But Local Government Minister Nanaia Mahuta has said while localism might sound like a great idea to some, she urged caution.

“We need to be cautious about embracing silver bullet solutions – including further devolution – without first ensuring local governance systems are delivering existing functions in a way that maximises wellbeing. 

“We are keenly aware of the local government financing issues, including the extent to which high-growth councils are pushing up against their debt levels,” Mahuta said. 

“This is why we asked the Productivity Commission to hold an inquiry into local government funding and financing. Alongside this we have officials doing detailed independent work to enable the Government to respond constructively to the Commission’s recommendations.”

The Productivity Commission is expected to release its final report in November on the funding and financing of local government.

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NZ is only 5m people, just the size of greater Sydney.
It also doesn't have enough highly skilled policy makers at central government level let alone local government.
a) local government & regional governments should be amalgamated into unitary authorities
b) the RMA amended to remove density & land use restrictions & go effects based as originally envisaged
c) local government spending should be forced to cover essentials first (optimized asset management) & then the nice to haves
d) all spending should go through proportionate business case assessment


You miss the permanently present problem.

The whole of society is based on a linear extract/consume/excrete process. We grew the rate of that process exponentially, and made myriad bets on it continuing to grow. When the wide-eyed wonderers (and I most emphatically include economists in that description) realise that there are too many bets and not enough extraction to underwrite them, money as we know it, is gone.

Local governance will be needed, more local than most realise. It won't be about 'funding', though. it'll be more about 'feeding'. There will be an exodus from cities to the rural food-producing areas. Nobody is planning for this. They're still 'funding for depreciation', rather than physically providing the means to slow entropy. We're basically having the wrong conversation.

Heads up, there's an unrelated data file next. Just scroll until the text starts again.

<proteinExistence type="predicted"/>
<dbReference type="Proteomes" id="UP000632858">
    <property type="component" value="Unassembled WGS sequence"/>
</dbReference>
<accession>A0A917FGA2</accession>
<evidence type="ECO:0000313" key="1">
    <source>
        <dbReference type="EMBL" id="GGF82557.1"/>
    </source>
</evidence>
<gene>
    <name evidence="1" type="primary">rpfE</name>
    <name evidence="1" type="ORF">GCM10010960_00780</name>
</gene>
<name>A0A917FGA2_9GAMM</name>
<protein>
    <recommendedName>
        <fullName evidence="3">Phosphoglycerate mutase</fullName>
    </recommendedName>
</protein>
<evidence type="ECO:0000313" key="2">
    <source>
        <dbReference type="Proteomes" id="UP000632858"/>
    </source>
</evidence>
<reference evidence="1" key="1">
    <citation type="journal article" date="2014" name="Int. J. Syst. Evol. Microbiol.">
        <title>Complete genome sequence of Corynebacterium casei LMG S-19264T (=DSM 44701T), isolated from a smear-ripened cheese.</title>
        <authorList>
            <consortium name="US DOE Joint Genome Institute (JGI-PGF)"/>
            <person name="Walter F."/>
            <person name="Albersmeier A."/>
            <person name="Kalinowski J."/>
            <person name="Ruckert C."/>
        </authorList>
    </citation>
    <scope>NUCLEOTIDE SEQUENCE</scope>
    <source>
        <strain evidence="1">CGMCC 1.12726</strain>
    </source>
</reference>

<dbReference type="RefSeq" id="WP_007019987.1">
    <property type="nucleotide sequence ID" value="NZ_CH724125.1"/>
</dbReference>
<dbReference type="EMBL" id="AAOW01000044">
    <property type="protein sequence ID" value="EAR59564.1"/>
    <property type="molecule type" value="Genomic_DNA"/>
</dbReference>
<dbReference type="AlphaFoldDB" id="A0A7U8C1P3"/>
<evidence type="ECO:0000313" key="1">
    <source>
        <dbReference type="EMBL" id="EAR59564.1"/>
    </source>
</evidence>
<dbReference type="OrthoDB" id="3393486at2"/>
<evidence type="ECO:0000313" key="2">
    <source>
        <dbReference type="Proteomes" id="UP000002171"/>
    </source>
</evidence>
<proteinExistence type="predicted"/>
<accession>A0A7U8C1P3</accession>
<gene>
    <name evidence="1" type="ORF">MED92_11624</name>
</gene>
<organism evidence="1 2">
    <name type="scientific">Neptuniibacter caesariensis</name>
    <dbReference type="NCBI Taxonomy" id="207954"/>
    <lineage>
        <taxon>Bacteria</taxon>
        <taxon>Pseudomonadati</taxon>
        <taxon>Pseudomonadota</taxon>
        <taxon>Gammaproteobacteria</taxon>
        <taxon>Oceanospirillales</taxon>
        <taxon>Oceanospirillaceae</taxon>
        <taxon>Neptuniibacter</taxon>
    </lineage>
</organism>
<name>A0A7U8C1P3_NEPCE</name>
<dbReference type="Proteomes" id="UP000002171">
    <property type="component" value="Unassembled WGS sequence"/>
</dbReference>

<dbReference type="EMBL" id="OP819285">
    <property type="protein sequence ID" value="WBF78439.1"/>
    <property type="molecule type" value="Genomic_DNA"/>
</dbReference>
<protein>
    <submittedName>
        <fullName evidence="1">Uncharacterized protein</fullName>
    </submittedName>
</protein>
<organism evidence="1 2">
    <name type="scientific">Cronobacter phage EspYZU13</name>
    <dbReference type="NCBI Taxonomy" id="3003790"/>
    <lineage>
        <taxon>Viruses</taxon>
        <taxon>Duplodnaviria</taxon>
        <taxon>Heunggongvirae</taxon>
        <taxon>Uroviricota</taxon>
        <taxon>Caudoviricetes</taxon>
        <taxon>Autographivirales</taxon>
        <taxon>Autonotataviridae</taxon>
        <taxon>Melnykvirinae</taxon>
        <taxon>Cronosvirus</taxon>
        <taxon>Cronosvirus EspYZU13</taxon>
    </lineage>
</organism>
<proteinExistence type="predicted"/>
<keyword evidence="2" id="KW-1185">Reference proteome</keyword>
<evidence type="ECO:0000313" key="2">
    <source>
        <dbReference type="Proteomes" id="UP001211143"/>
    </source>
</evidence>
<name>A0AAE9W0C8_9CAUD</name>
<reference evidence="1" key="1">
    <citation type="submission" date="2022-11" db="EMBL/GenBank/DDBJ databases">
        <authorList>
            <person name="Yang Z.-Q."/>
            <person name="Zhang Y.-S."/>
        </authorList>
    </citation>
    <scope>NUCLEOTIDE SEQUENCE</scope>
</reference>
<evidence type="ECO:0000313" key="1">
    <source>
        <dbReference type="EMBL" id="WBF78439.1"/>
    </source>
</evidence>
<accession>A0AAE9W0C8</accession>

Councils appear to have a poor track record at making investment decisions with regards to economic development; look at Hutt City property losses or Wellington's investment in call centres. What assurances are there that this wouldn't just happen on a larger scale?

In any case this "sales" sort of activity is a distraction from providing core local govt services. if it is so lucrative why can't the private sector do it? Why are we as taxpayers being asked to fund it?


It's also worth recalling that TLA's are stuffed to the gunwales with staff who had grown accustomed to the easy-spend of the Four Well-beings: put there in 2002, removed in 2012, now back in full force. As the Wellbeings - social, cultural, economic, environmental - are ill-defined, lack effective measurement, yet are perfection itself for organisational types addicted to guaranteed income, jobs and advancement - we can look forward to funding increases 'to increase well-being! Think of the Children!', more of the BAU bumbling incompetence, and but of course, more staff to help push them Well-beings along....

Hey ho...